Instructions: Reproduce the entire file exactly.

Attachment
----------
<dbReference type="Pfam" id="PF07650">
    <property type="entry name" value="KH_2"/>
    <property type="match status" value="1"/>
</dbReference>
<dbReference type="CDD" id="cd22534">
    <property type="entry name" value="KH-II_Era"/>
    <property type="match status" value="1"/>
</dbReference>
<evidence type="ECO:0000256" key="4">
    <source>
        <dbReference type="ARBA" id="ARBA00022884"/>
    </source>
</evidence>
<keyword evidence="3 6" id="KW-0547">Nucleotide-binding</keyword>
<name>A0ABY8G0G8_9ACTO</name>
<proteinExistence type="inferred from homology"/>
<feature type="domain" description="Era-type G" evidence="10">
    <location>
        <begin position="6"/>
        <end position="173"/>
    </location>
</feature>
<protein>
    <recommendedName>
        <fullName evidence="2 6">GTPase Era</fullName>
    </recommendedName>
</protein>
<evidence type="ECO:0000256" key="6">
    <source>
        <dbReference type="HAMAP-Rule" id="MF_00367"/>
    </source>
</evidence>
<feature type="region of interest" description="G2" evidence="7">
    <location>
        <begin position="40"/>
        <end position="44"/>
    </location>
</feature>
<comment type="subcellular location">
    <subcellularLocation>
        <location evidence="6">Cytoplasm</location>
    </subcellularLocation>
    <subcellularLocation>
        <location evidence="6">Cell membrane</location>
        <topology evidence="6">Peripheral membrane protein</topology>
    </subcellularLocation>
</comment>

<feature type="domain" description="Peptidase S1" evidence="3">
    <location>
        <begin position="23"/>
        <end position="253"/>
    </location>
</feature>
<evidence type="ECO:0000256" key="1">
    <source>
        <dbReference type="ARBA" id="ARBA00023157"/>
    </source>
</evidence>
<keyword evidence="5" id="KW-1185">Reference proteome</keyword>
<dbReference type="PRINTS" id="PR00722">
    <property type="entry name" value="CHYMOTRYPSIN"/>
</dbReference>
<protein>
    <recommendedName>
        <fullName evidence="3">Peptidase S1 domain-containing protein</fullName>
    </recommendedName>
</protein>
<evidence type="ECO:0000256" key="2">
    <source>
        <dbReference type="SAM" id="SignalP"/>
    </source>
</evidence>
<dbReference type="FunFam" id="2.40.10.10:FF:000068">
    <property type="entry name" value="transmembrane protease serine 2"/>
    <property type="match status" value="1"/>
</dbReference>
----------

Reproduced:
<dbReference type="Pfam" id="PF07650">
    <property type="entry name" value="KH_2"/>
    <property type="match status" value="1"/>
</dbReference>
<dbReference type="CDD" id="cd22534">
    <property type="entry name" value="KH-II_Era"/>
    <property type="match status" value="1"/>
</dbReference>
<evidence type="ECO:0000256" key="4">
    <source>
        <dbReference type="ARBA" id="ARBA00022884"/>
    </source>
</evidence>
<keyword evidence="3 6" id="KW-0547">Nucleotide-binding</keyword>
<name>A0ABY8G0G8_9ACTO</name>
<proteinExistence type="inferred from homology"/>
<feature type="domain" description="Era-type G" evidence="10">
    <location>
        <begin position="6"/>
        <end position="173"/>
    </location>
</feature>
<protein>
    <recommendedName>
        <fullName evidence="2 6">GTPase Era</fullName>
    </recommendedName>
</protein>
<evidence type="ECO:0000256" key="6">
    <source>
        <dbReference type="HAMAP-Rule" id="MF_00367"/>
    </source>
</evidence>
<feature type="region of interest" description="G2" evidence="7">
    <location>
        <begin position="40"/>
        <end position="44"/>
    </location>
</feature>
<comment type="subcellular location">
    <subcellularLocation>
        <location evidence="6">Cytoplasm</location>
    </subcellularLocation>
    <subcellularLocation>
        <location evidence="6">Cell membrane</location>
        <topology evidence="6">Peripheral membrane protein</topology>
    </subcellularLocation>
</comment>

<feature type="domain" description="Peptidase S1" evidence="3">
    <location>
        <begin position="23"/>
        <end position="253"/>
    </location>
</feature>
<evidence type="ECO:0000256" key="1">
    <source>
        <dbReference type="ARBA" id="ARBA00023157"/>
    </source>
</evidence>
<keyword evidence="5" id="KW-1185">Reference proteome</keyword>
<dbReference type="PRINTS" id="PR00722">
    <property type="entry name" value="CHYMOTRYPSIN"/>
</dbReference>
<protein>
    <recommendedName>
        <fullName evidence="3">Peptidase S1 domain-containing protein</fullName>
    </recommendedName>
</protein>
<evidence type="ECO:0000256" key="2">
    <source>
        <dbReference type="SAM" id="SignalP"/>
    </source>
</evidence>
<dbReference type="FunFam" id="2.40.10.10:FF:000068">
    <property type="entry name" value="transmembrane protease serine 2"/>
    <property type="match status" value="1"/>
</dbReference>